And not that anyone in the cast doesn't make me feel right at home. They all seem glad to have me there. Especially Bob. Bob always makes you feel like he's glad you're there.

My life becomes:





Let me explain something else about Broom Street rehearsals. You may remember the typical method for auditions at Broom Street, and the reasons given for it, well, there's another reason I didn't mention earlier as to why the director doesn't have you read from the script at audition.

Because there isn't any script.

See, some of the directors like to write the script to the cast they get. There are a couple of reasons for this, but the main reason is that you can slip in all of the main strengths of your cast, without hitting any of the weaknesses. If you end up getting a cast that isn't that strong, you can make them seem stronger by only having in the show what they do well.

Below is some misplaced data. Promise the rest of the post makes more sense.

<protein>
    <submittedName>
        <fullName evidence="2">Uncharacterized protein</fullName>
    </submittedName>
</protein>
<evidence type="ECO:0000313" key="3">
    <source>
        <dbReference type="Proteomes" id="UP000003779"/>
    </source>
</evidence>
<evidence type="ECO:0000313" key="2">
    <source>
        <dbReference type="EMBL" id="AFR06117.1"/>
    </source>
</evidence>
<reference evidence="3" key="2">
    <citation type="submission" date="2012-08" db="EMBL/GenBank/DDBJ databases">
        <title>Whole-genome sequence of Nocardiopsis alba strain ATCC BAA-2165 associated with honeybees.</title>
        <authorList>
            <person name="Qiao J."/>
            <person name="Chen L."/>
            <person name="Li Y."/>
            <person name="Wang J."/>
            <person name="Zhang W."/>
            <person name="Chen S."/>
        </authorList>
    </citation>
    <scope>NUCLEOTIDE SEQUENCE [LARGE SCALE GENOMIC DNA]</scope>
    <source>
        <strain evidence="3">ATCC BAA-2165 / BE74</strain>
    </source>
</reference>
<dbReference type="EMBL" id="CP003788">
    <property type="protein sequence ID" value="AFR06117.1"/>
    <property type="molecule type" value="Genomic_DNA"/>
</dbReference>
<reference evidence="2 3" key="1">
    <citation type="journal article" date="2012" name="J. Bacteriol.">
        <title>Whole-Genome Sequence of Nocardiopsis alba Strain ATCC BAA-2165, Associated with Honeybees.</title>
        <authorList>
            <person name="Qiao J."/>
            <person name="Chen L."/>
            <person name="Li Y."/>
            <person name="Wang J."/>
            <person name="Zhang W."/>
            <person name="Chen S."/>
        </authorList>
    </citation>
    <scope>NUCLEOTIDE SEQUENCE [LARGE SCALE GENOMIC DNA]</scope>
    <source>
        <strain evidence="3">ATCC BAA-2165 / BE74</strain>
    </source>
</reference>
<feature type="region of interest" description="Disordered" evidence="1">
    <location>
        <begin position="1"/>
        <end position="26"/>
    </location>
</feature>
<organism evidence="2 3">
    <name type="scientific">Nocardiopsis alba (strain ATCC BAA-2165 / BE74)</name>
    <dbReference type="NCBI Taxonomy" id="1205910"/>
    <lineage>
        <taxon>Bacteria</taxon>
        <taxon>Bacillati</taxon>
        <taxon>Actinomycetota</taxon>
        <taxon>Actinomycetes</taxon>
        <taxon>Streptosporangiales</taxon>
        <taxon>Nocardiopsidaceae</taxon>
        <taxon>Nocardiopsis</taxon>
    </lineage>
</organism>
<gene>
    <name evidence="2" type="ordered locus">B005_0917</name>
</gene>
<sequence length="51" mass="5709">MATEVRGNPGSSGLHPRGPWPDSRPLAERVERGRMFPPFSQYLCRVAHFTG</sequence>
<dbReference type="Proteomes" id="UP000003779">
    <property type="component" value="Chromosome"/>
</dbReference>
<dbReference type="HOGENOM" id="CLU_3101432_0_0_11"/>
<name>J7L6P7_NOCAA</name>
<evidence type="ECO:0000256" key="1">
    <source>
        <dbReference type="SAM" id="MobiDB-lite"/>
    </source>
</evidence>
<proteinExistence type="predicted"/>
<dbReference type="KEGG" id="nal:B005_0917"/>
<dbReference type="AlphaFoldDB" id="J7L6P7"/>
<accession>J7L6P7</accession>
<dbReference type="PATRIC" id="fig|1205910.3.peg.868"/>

So, what do we do in the meantime?


We practice singing "Die Fahne Hoch" and "" Deutschland uber Alles," until it sticks in all our heads. They're still in my head as I type this. There are only a handful of songs I know all the words to--how happy would you be if two of them were "Die Fahne Hoch" and "Deutschland uber Alles?"

We work out stuff--Joel comes up with an opening bit where as large group of us play skinheads and then proceed to beat the tar out of two praying jews. I get chosen to be the one who slits Doug Banaski's throat and steal his talus.

Finally, when we have script, this is incorporated in the show.

Bob is playing Joseph Goebbels, a role he is reprising from "The Case Of The Nazi Professor." He walks with a hideously exaggerated limp, and is directed by Joel to scream in horrible pain with every step.

I am playing the bartender in the scene, and am told to wipe the bar (which is being played by three of the actors) with the talus. The talus is Joel's from when he was a kid. He's more than delighted to see it used this way.